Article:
clock menu more-arrow no yes

Build It | Hand-carved Utensils

Ask This Old House general contractor Tom Silva and host Kevin O’Connor hand carve wooden serving utensils using leftover pine from a previous Build It project

Steps for building hand-carved wooden utensils:

  1. Trace out an outline of the utensils on a piece of paper and cut it out to use as a template on the wood.
  2. Place the paper template on the scrap wood being used for the utensils. Trace the outline over a decent section of the wood with straight grain and no knots.
  3. Cut the scrap wood into a workable piece using the cross-cutting side of a Japanese pull saw.
  4. While still using the Japanese pull saw, make relief cuts along the outline of the utensils. This will make the wood easier to cut later on.
  5. Make a rough thickness cut using the Japanese pull saw so that the utensils are roughly the desired depth. This can be fine-tuned later.
  6. Use the coping saw to cut out the outline of the utensil. The relief cuts should make this step easier.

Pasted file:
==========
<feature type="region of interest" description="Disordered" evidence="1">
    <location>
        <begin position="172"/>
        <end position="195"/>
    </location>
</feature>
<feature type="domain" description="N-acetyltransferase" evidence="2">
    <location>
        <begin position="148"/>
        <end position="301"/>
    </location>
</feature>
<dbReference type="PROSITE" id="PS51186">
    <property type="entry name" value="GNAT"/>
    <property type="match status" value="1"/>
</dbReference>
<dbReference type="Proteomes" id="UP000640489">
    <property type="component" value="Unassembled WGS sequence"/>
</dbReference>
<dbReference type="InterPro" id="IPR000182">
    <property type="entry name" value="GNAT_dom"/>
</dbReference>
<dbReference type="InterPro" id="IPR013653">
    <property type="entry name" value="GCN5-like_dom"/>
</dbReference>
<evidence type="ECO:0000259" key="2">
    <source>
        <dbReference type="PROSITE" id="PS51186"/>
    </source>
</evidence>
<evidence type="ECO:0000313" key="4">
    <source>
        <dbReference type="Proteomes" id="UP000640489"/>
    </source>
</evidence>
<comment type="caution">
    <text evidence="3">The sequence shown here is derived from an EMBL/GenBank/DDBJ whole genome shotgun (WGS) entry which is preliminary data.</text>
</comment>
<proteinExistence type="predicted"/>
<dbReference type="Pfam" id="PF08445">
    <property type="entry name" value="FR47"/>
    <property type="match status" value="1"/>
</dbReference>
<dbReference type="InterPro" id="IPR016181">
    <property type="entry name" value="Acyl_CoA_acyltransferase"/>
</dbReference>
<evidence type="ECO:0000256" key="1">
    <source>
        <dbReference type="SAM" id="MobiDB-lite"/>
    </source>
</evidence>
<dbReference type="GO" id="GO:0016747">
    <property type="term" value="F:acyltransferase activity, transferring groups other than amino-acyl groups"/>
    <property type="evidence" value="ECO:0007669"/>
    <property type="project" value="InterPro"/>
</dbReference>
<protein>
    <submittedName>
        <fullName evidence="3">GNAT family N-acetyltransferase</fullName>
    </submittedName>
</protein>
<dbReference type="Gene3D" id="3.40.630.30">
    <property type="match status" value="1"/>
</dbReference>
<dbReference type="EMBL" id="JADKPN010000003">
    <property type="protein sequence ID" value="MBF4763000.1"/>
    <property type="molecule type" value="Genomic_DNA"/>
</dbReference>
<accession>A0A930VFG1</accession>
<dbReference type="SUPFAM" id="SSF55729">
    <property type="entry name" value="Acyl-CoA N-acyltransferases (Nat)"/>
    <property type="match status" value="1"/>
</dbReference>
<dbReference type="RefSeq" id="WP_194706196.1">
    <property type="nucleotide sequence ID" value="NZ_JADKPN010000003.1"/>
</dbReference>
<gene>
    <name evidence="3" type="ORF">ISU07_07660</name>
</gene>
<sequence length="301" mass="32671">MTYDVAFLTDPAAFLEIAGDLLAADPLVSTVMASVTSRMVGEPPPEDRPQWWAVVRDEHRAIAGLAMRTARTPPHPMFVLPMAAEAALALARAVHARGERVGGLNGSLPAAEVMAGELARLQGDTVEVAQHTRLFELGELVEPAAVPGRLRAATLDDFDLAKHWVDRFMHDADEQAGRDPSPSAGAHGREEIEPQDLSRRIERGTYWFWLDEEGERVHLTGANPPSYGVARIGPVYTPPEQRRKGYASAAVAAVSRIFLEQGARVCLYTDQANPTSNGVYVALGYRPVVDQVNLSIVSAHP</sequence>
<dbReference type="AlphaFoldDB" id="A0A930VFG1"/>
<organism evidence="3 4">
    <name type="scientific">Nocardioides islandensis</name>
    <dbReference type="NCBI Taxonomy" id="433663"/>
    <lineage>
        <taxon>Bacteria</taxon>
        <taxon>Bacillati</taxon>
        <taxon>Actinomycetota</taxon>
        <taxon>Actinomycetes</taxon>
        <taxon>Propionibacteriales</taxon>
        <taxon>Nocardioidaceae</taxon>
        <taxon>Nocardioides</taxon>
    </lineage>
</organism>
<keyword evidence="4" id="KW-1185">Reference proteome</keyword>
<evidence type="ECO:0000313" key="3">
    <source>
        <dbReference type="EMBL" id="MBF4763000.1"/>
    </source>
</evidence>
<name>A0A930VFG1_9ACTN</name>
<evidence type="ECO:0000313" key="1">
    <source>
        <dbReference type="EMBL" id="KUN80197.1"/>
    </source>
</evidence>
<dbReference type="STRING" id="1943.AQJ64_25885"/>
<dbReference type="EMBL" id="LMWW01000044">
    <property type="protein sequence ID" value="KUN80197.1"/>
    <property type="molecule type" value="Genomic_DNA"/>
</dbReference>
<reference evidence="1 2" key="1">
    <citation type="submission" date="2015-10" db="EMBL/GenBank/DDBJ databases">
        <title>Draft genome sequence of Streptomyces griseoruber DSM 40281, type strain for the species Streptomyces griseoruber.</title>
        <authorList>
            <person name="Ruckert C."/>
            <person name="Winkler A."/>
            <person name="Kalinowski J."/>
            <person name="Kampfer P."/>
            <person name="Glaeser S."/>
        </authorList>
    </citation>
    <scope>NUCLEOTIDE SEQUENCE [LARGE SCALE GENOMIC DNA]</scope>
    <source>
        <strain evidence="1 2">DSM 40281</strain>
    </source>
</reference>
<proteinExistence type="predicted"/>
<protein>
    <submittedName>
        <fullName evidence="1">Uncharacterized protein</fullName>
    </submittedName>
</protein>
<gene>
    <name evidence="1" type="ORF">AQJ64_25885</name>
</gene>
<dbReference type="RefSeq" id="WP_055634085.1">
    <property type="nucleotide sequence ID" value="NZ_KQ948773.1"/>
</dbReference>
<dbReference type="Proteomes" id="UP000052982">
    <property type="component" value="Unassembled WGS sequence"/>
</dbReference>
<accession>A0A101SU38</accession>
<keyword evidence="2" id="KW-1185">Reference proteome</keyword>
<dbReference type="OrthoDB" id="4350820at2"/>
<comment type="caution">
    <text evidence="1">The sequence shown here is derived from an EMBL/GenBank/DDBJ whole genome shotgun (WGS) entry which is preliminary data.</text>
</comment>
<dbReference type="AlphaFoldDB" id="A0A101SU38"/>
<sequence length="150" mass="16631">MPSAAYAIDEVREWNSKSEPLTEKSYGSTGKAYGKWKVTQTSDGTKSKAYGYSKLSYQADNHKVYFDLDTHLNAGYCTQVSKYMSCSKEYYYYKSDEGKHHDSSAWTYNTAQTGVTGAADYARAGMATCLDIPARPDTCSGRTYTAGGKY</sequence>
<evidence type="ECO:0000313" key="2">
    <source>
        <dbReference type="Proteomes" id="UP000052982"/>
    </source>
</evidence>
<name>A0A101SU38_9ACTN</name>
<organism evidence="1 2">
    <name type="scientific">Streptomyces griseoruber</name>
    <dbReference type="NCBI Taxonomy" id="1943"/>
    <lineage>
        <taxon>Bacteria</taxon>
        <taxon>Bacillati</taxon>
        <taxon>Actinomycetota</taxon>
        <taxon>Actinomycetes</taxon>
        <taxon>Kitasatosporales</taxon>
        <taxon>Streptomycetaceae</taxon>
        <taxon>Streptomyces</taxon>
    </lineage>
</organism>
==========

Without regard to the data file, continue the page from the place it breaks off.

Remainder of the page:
7. Start fine-tuning the shape of each utensil, using a variety of hand tools. The spoke shave is good for the handle, and the rasp is a little better for the head of the utensil.
  8. Scoop out the heads of each utensil using a curved gouge. Using the gouge, work your way to the lowest point of the utensil in the center and then come back up. Work all the way around the head of each utensil to give the curve a unified look.
  9. Sand the utensils smooth using 80-, 120-, and 240-grit sandpaper.
  10. Wipe down the utensils with a tack cloth.
  11. Apply a food grade wood finish using a rag.


Tom and Kevin carved the utensils out of some leftover southern white pine that they used for Build It | Wine Rack, which can be viewed here.

To cut and carve the spoon and fork, Tom picked out a variety of hand carving tools, including a carving gouge, spoke shave, a couple different rasps, a coping saw, a Japanese pull saw, and a hand plane. Some of these tools can be found at home centers, but it will be easier to locate them all at specialty woodworking shops.

The sandpaper Tom and Kevin used to smooth down the utensils can be found at home centers.

To finish the utensils, Tom and Kevin applied a Butcher Block Conditioner, which is manufactured by Howard Products and can be found at home centers.